|Publication number||US5360052 A|
|Application number||US 07/982,247|
|Publication date||Nov 1, 1994|
|Filing date||Nov 25, 1992|
|Priority date||Jun 8, 1992|
|Publication number||07982247, 982247, US 5360052 A, US 5360052A, US-A-5360052, US5360052 A, US5360052A|
|Inventors||Aleksander Tomic, Stefan Zaiaznik|
|Original Assignee||Aleksander Tomic, Stefan Zaiaznik|
|Export Citation||BiBTeX, EndNote, RefMan|
|Patent Citations (6), Referenced by (5), Classifications (9), Legal Events (5)|
|External Links: USPTO, USPTO Assignment, Espacenet|
This is a continuation in part of Ser. No. 07/895,888 filed Jun. 8, 1992 now abandoned.
The subject matter of this invention is a casting ring former, i.e. a cuvette intended for forming molds for dental prosthesis products, such as artificial teeth, dental bridges, and the like. The invention is believed to be in class A 61 C 13/20 of International Patent Classification.
The technical problem that has been solved by the presented invention is the production of a casting former intended for forming molds for dental prosthesis products that can be used several times, that is easy to manufacture and that is made of inexpensive and environmentally-friendly material, all while preserving the advantages of the casting cuvette types known so far.
The procedures known so far for making molds for dental prosthesis products such as artificial teeth, dentures, bridges, and the like, are based on the production of a mold from a special filling material into which the alloy for dental prosthesis products is poured. The production of the mold involves special forming, free expansion of the filling material while drying, and heat treatment.
Several procedures have been developed for this purpose and several cuvette types have been used, which do not differ much from each other.
The classical and still most frequently used method is based on the use of a casting cuvette consisting of a cylindrical stainless steel body of various volumes and a rubber base with grooves into which the body is placed. The production procedure consists in first coating the inner wall of the cylindrical body with one to three layers (depending on the size of the body) of asbestos, ceramic or paper tape, which allows free expansion of the filling material during heating, and also compensates for the shrinkage of the metal upon cooling. These cuvettes are still commonly used today, but they have a drawback with respect to the damage caused to the stainless steel body during heat treatment, so that the body can only be used a couple of times, while the material it is made of is expensive. In addition, the asbestos or ceramic tape inserts represent a certain expense, too.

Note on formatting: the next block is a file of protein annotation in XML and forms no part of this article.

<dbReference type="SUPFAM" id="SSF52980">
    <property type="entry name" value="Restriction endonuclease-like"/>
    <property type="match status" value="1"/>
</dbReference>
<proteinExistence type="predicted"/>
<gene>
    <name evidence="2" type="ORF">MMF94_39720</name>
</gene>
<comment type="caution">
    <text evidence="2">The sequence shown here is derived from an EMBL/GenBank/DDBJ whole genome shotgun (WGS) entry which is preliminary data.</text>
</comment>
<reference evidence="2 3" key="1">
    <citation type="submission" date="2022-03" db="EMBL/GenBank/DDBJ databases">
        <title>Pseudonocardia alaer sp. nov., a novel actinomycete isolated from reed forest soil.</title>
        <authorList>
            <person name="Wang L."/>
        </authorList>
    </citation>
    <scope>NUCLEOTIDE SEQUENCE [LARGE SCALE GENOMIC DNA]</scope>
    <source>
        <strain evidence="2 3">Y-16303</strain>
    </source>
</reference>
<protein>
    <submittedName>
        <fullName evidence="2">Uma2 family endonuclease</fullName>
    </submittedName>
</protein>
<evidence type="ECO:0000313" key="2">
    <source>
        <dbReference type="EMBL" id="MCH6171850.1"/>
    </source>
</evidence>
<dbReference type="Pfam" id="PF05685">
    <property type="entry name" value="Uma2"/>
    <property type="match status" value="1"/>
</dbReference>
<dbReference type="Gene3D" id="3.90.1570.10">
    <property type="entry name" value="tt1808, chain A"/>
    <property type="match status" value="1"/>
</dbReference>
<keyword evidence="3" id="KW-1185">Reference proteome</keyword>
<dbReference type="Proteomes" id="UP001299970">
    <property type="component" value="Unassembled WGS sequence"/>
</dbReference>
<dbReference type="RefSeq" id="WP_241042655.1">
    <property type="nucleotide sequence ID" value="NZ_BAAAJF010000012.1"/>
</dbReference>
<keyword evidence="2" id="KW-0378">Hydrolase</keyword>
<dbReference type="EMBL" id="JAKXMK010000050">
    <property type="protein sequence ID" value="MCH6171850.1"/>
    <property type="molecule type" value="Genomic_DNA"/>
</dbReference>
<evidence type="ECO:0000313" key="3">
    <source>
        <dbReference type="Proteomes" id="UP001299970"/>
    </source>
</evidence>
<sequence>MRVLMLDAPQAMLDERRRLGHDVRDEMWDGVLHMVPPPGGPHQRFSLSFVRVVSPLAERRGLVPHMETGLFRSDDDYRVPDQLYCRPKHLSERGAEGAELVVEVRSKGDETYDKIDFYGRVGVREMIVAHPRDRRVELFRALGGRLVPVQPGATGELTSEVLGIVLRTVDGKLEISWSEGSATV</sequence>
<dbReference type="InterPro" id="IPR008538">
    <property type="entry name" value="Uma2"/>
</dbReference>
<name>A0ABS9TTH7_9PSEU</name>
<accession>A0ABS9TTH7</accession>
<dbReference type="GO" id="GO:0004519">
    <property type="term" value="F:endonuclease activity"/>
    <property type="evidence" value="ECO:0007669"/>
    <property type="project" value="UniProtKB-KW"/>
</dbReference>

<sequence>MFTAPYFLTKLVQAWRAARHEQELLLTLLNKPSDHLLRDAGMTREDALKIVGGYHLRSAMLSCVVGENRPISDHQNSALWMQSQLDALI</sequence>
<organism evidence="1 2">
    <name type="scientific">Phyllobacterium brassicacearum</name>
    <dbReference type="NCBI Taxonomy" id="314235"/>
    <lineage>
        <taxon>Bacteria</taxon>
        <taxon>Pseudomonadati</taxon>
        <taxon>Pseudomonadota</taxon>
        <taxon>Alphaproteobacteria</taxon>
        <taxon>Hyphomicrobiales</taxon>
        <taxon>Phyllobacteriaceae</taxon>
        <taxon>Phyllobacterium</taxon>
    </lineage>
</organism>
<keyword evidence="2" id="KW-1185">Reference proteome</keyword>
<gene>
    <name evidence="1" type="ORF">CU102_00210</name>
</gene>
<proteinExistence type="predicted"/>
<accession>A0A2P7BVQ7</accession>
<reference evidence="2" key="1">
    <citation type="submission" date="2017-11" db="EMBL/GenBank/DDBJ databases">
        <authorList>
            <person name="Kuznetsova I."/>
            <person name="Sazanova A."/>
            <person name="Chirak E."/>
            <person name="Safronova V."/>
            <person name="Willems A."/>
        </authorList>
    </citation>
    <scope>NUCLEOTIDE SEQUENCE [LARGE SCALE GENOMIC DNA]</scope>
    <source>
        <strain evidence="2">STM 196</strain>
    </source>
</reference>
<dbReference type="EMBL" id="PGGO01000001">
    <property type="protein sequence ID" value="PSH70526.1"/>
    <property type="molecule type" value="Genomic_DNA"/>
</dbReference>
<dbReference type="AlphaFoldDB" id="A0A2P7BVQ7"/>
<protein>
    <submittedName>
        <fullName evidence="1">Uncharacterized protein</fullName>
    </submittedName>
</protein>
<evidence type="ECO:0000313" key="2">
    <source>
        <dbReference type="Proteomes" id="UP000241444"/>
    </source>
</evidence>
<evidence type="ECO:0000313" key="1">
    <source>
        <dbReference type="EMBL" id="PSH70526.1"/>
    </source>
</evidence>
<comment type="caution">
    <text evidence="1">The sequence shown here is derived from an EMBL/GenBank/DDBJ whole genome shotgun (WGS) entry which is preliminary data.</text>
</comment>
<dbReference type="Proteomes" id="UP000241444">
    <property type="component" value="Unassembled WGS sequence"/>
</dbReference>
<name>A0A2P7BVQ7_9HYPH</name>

A better method uses a cuvette consisting of a cylinder and a base made of injected plastic material. After it has cooled down the mold is squeezed out of the cylinder and heat treated. The plastic material allows unobstructed expansion of the filling material.
Although better than the former one, this system has its drawbacks too. For example when the cuvette is used several times. It can be used 50 times at the most, whereupon the inner walls of the cylindrical body grow rough and the mold can no longer be squeezed out. The cuvette also needs regular washing and cleaning.
A superstructure to the above system is the use of a magnetic tape to replace the cylindrical part of the cuvette. The use is easier, but at least three sizes or lengths of the expensive magnetic tape are required, and the tape has to be cleaned after each use. Besides, at the spot where the ends of the tape run over each other an edge is formed on the mold, and the mold itself may crack at this spot during heat treatment.
Systems consisting of injected cuvette models are also known, which have the same properties as the above mentioned cuvettes made of plastic material, the difference being that the cuvette with the base is made up of three parts which are formed in such a way that about 20% of the material is saved. Because it is assembled of several parts, this cuvette is more expensive, and the production of the mold takes longer.
The casting cuvettes known so far can therefore be divided into two groups with respective drawbacks:
Casting cuvettes with stainless steel cylinders where the mold is heat-treated together with the cuvette are impractical, because the stainless steel cylinder can only be used for a limited, small number of molds and is accordingly expensive.
The other type of casting cuvettes, which is removed prior to heat treatment of the mold, has, despite its advantage over the first type, still minor deficiencies, such as limited number of applications and higher price.
The casting ring former according to the invention, which represents an improvement over the casting cuvettes known so far, is characterized in that they are removed from the mold prior to heat treatment, and has solved the given technical problem through the application of a specially formed base with or without two nipple-shaped protuberances and two bulges, or several pairs of nipple-shaped protuberances and bulges, with an undulate tape inserted in the base, this undulate tape being removed after the filling material has become solid, and the mold taken off the base.